Life as seen by a young, aspiring monk

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Life as seen by a young, aspiring monk

The sound of a wooden gong ends my daily bowing ritual to Buddha in the morning. This is the happiest moment of the day for me, when I look up to Buddha drenched in sweat after bowing 108 times in a row. Then I deeply inhale the fragrance of incense.
Oh, I forgot to introduce myself. I’m Kim Gi-beom, 10 years old, living with my mom at the foot of Mount Jiri. My hobby is to listen to the sutras, and I’m very good at riding up the mountain on a bicycle.
My dream is to be a Buddhist monk. I made up my mind after seeing the Buddha last year for the first time. I was so attracted by the Buddha’s peaceful face. That’s why I still do the morning ritual of 108 bows every day.
In the meantime, my mom climbs the mountain. She was a famous mountaineer when she was young, the first woman in the world to conquer Annapurna of the Himalayas. Her name is Nam Nan-hee; she gave birth to me at the age of 37.
“Sweetie, time for breakfast.”
Here comes mom, with a pack of wild vegetables in one hand, which will be my yummy breakfast. On my family’s table, there’s nothing that was bought with money. We raise vegetables in our backyard. My friends say I’m strange because I don’t like pizza, but well, I guess my mom is right. She always says, “The best comes from the earth.”
How does my family get by? Mom keeps a small green tea field in one corner of the backyard, whose crop she sells to her friends. If you wonder if it’s enough, I should let you know that our monthly budget is 30,000 won ― 10,000 for electricity and 20,000 for health insurance. No television and no washing machine, no boiler, nothing that costs money.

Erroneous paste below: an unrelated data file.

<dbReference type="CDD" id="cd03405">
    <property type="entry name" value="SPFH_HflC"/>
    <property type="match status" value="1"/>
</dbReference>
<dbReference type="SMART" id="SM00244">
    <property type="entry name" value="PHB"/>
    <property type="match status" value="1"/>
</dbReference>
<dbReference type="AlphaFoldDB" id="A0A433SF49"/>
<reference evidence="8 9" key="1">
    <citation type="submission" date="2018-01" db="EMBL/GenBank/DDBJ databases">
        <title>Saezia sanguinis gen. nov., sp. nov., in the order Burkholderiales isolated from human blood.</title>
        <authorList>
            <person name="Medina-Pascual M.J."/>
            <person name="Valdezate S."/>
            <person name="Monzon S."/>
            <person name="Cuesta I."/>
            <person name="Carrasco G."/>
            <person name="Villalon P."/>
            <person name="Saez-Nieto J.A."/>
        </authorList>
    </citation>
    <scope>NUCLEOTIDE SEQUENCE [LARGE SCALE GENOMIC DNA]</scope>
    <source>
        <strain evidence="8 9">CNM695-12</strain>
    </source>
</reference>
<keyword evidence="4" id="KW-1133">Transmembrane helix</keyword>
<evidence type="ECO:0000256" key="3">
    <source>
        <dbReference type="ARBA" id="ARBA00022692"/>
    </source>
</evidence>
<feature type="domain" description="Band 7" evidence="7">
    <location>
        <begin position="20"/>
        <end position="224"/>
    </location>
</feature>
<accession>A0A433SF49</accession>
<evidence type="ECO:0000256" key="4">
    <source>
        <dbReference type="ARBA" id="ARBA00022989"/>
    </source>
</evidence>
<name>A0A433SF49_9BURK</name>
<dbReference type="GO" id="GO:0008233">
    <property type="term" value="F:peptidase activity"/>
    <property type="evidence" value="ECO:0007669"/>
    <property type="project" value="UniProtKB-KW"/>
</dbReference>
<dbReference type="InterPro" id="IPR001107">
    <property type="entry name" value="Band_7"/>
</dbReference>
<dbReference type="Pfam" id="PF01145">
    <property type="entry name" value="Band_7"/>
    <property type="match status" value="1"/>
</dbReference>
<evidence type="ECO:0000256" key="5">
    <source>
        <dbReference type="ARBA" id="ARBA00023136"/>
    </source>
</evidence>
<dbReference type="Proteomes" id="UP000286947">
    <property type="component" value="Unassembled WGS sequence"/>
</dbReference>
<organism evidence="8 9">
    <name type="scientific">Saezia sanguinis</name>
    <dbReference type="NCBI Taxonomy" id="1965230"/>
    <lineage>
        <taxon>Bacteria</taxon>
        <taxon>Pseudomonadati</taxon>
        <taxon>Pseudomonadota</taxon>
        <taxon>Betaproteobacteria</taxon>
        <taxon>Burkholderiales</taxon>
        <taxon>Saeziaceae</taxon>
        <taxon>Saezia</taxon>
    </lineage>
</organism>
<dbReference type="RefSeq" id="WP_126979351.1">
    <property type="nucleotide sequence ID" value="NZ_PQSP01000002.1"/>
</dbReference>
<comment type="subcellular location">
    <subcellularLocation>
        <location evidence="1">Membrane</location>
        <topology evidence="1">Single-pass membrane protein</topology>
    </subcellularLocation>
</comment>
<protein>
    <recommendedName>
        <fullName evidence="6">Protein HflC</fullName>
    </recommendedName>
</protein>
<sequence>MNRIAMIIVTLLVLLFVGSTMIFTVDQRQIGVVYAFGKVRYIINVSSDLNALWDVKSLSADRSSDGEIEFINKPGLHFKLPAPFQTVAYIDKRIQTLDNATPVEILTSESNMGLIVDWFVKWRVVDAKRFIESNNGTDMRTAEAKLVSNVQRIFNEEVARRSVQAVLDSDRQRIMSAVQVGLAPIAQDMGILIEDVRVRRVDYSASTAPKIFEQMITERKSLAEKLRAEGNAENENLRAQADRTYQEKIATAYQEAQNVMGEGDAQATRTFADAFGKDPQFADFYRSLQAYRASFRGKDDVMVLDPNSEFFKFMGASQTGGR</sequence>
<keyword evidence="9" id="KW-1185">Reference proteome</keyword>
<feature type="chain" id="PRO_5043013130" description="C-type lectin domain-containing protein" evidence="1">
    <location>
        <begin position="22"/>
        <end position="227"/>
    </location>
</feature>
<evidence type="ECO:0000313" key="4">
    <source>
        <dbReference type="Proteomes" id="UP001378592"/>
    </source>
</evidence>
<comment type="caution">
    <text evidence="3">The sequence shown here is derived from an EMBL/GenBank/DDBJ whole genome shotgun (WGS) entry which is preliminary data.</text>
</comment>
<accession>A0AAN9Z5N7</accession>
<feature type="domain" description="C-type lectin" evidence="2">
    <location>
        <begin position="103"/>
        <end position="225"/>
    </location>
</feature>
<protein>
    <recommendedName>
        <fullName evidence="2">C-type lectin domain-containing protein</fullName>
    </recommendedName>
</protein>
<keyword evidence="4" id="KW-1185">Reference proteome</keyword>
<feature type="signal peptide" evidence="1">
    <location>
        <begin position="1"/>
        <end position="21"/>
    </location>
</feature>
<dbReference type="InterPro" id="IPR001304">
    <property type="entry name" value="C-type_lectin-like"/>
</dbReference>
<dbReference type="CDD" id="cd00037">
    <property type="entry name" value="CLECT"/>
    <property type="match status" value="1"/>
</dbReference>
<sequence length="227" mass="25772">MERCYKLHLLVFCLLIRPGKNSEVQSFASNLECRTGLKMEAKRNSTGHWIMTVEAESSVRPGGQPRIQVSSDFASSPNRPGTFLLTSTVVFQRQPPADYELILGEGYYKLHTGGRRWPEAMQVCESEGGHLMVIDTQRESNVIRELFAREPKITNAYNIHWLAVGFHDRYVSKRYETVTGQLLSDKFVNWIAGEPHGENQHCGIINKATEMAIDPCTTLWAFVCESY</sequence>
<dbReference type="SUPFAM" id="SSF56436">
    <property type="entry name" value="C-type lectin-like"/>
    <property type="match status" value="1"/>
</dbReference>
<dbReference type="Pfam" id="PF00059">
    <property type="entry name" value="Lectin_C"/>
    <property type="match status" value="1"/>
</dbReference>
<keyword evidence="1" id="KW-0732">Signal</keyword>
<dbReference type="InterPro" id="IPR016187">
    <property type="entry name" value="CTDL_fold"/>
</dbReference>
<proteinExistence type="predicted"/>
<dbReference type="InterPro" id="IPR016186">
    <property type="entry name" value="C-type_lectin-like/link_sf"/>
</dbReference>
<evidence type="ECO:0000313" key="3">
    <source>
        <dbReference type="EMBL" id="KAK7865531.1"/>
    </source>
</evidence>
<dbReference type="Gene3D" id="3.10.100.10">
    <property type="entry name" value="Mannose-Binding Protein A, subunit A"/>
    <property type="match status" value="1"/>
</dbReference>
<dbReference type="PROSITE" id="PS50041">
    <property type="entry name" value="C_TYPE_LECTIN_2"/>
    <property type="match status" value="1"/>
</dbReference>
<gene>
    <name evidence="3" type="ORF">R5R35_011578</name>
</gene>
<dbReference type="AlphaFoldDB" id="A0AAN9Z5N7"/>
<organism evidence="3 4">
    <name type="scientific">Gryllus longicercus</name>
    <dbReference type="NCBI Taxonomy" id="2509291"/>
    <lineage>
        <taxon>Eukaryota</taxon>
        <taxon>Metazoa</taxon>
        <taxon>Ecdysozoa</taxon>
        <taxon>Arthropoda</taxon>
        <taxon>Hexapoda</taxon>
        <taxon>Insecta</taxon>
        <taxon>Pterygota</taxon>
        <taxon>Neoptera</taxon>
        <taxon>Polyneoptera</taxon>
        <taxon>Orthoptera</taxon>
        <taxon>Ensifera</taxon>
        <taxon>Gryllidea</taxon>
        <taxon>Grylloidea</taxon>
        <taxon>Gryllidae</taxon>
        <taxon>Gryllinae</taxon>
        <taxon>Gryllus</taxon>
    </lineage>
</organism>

Oops, one thing I forgot to mention is 90,000 won per month for my English tutoring. My mom didn’t get me lessons so that I can go to a university 10 years later. When I saw many blue-eyed foreigners visiting the temple, I thought I should learn English to be able to deliver Buddha’s words correctly when I grow up to be a monk. That’s why I asked mom for the English tutoring.
My mom seems to be different from my friends’ mothers, for she’s never told me to study hard. When I told mom that I’m going to be a Buddhist monk, she just smiled and said, “You’ve learned to think deeply.”
She does tell me “to live without greed” and “there’s no greater teacher than Nature.” No wonder I wander about the mountain on my bike, playing with birds on the trees, when my friends are studying at a cram school.
After I get back home, I find mom reading with a cup of green tea by her side. Then I sit by her side, getting ready for school the next day.
“Time to wash, my dear,” she says.
“I did swim, though, in the afternoon.”
“That does not mean that you don’t have to clean yourself, darling. At least wash your hands and feet.”
“Mom, you once told me that there’s a mountain on the Himalayas named ‘The Mountain of the Buddha,’ right?”
“Sure I did.”
“When I grow up to be a monk and climb that mountain, can I just wear my habit only?”
“No sweetie, it’s too cold up there. You must wear the proper mountain-climbing outfit on top of your robe.”
Now I hear frogs singing. Time to go to bed. Tonight, I want to see the Himalayas in my dream.

by Shin Eun-jin
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